How to Catch and Tame Wild and Feral Kittens

Written December 26th, 2012 by
Categories: Pets
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Sadly in many areas you may find populations of what appears to be wild cats and kittens. Technically these are all referred to as “feral” cats. These feral animals can be caught and tamed if a person is willing to put in the effort. This article is specifically about catching young feral kittens and making them tame.

If you are interested in catching stray cats keep in mind you should report finding them to your local shelter in case an owner is looking for them.

How to Catch Feral Kittens

Typically the kittens will have a hiding place. There are several methods of catching them, one is to use a cat trap. The trap is baited either with canned kitten food or sardines (smelly, and will attract them but otherwise should not be fed to cats or kittens). The trap is set nearest to where the kittens hide and is left.

Some of the problems of using a trap are that if adult cats are near they are often the first ones caught. If the kittens are very small their weight may not be heavy enough to trigger the trap door to shut.

I have had to improvise by making my own trap to catch a kitten. I baited a cat carrier, and tied a rope to the door (running it through the cage so that if I pulled the rope the door would close), and sat a few feet away; far enough so the kitten would not be afraid to get the food. When the kitten entered I pulled the rope to shut the door, I held the rope tight and shut the door properly. Having a second person to actually latch the carrier door while you hold the rope will help.

If you do not have a cat trap or carrier to use you can catch feral kittens by hand, I have done this too. Physically catching the kittens can be tricky if you are not familiar with how to hold onto a hissing and frightened animal. Although tiny, feral kittens can be tough. You are unlikely to lure it towards you so you must often take an active role to catch the kitten. They will jump up like fireworks to get away and will try to frighten you to let go of them if you have caught one.

What you need to do is have canned kitten food, or sardines, and put it out for the kittens. You must be very still and wait for them to come to the get food. Your hand needs to be held just over the food. If they are hungry enough they will come out to eat. At that time you should be able to grab one kitten. Put it in a box, or someplace secure. Your actions will have frightened other kittens away but if you are patient they may come out to eat within a few minutes and you can try to catch another.`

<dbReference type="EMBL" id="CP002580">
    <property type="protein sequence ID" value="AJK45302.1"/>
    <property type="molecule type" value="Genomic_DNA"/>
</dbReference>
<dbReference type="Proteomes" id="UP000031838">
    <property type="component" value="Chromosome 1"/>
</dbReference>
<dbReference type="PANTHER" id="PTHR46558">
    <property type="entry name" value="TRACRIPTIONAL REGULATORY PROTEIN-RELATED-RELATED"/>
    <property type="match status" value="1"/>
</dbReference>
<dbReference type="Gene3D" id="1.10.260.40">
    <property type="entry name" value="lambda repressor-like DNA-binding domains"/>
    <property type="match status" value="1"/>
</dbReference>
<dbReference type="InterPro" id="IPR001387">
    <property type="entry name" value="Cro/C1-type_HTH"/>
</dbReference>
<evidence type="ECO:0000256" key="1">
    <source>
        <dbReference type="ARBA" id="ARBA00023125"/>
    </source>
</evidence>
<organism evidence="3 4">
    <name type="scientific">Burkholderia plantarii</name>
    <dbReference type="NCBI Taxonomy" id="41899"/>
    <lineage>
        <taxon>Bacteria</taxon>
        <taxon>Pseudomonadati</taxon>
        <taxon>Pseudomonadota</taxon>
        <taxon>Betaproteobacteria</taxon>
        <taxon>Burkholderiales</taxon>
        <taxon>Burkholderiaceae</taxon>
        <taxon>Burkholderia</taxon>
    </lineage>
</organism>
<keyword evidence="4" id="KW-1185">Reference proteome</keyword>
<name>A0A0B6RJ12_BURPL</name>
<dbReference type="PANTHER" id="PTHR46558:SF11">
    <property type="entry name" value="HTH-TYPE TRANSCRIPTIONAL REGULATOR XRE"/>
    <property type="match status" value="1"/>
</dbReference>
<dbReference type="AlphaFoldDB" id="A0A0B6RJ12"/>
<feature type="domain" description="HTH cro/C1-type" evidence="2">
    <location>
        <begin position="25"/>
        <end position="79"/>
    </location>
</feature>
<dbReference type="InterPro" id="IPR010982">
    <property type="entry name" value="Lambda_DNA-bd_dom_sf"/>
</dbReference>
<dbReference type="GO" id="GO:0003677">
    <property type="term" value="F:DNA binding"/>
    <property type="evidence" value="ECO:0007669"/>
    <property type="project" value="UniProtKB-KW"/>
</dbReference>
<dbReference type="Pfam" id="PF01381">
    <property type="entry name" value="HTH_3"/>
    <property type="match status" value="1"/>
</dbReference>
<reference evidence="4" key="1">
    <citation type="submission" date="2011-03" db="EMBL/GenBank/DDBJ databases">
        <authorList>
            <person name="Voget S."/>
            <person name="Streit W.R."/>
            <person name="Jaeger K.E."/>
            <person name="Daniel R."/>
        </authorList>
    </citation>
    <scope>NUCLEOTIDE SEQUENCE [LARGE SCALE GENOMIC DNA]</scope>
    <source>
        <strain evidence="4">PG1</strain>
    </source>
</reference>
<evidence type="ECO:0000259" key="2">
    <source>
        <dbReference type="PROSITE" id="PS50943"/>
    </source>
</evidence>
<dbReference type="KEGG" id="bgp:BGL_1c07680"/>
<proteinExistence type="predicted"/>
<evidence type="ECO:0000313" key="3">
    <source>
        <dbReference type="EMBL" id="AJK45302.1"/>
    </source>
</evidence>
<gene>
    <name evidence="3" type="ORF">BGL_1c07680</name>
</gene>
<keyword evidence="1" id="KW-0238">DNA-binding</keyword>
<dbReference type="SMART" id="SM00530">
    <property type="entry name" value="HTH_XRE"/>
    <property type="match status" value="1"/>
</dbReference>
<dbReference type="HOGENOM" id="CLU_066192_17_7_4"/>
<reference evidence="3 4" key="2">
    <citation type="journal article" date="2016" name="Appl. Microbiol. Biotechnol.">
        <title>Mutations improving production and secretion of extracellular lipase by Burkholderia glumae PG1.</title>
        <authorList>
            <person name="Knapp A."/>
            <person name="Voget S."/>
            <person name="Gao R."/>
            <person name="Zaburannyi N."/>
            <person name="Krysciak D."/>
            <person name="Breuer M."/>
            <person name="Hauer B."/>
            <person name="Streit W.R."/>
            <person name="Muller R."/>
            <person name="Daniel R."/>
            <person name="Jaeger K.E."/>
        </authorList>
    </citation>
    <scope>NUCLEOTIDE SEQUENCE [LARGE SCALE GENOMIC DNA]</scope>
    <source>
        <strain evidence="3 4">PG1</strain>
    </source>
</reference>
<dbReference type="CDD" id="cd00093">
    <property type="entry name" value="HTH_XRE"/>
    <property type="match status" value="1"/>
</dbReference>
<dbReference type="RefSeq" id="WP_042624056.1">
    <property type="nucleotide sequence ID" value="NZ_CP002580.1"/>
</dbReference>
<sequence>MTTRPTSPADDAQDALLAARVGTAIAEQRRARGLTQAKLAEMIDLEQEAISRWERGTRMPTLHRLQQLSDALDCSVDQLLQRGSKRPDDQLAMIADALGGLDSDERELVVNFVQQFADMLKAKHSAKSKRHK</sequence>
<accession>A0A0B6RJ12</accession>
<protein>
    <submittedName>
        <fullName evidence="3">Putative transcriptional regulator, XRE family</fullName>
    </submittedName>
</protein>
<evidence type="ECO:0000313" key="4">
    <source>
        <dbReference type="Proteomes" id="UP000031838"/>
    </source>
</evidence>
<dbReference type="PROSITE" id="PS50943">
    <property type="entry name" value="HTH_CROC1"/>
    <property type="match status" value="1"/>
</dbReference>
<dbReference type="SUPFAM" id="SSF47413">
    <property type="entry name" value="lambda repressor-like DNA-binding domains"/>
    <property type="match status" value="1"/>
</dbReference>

Taming the Feral Kittens

Once you have caught the kittens the next part is to tame them. Keeping them in a small confined area is the best method of taming them. They can be kept in a large dog crate or guinea pig/rabbit cage. They need to have dry kitten food, water, and a shallow (kitten sized) litter box in their cage. If you do not have a cage for them, keeping the kittens in a small bathroom is fine.

Feral kittens in a cage

Feral kittens in a cage

You must make a point of holding the kittens several times a day (one kitten at a time). Until you are comfortable doing so (with a feisty kitten) hold it in a room where you can shut the door so it cannot get away. After holding each kitten for at least 5-10 minutes, return them to the cage and offer them a tiny amount of canned kitten food. Stay nearby while they eat. In this way they associate you with good things.

The kittens should be held several times in the day and after four or five days you may notice they start to relax in your hands and may even go to sleep while being held. You can use your judgment as to when to let them out of the cage and loose in a room.
Even after being “tamed”, young kittens should always be somewhat confined to a small place in the home so they can find their litter box.

Other Information on Kitten Care

Rescuing Orphaned Kittens

How to Feed Kittens

What Diseases Can I Catch From Cats?



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I have worked with pets for many years, been to college to study horses, worked in an animal shelter, kept pets, owned my own pet supply store, and currently live on a hobby farm in Alberta. I have sheep, a donkey, llama, have kept chickens, pheasants, and pigeons, as well as lots of other critters. I am also interested in travel and science. I am not a veterinarian but have a lot of pet and animal knowledge.

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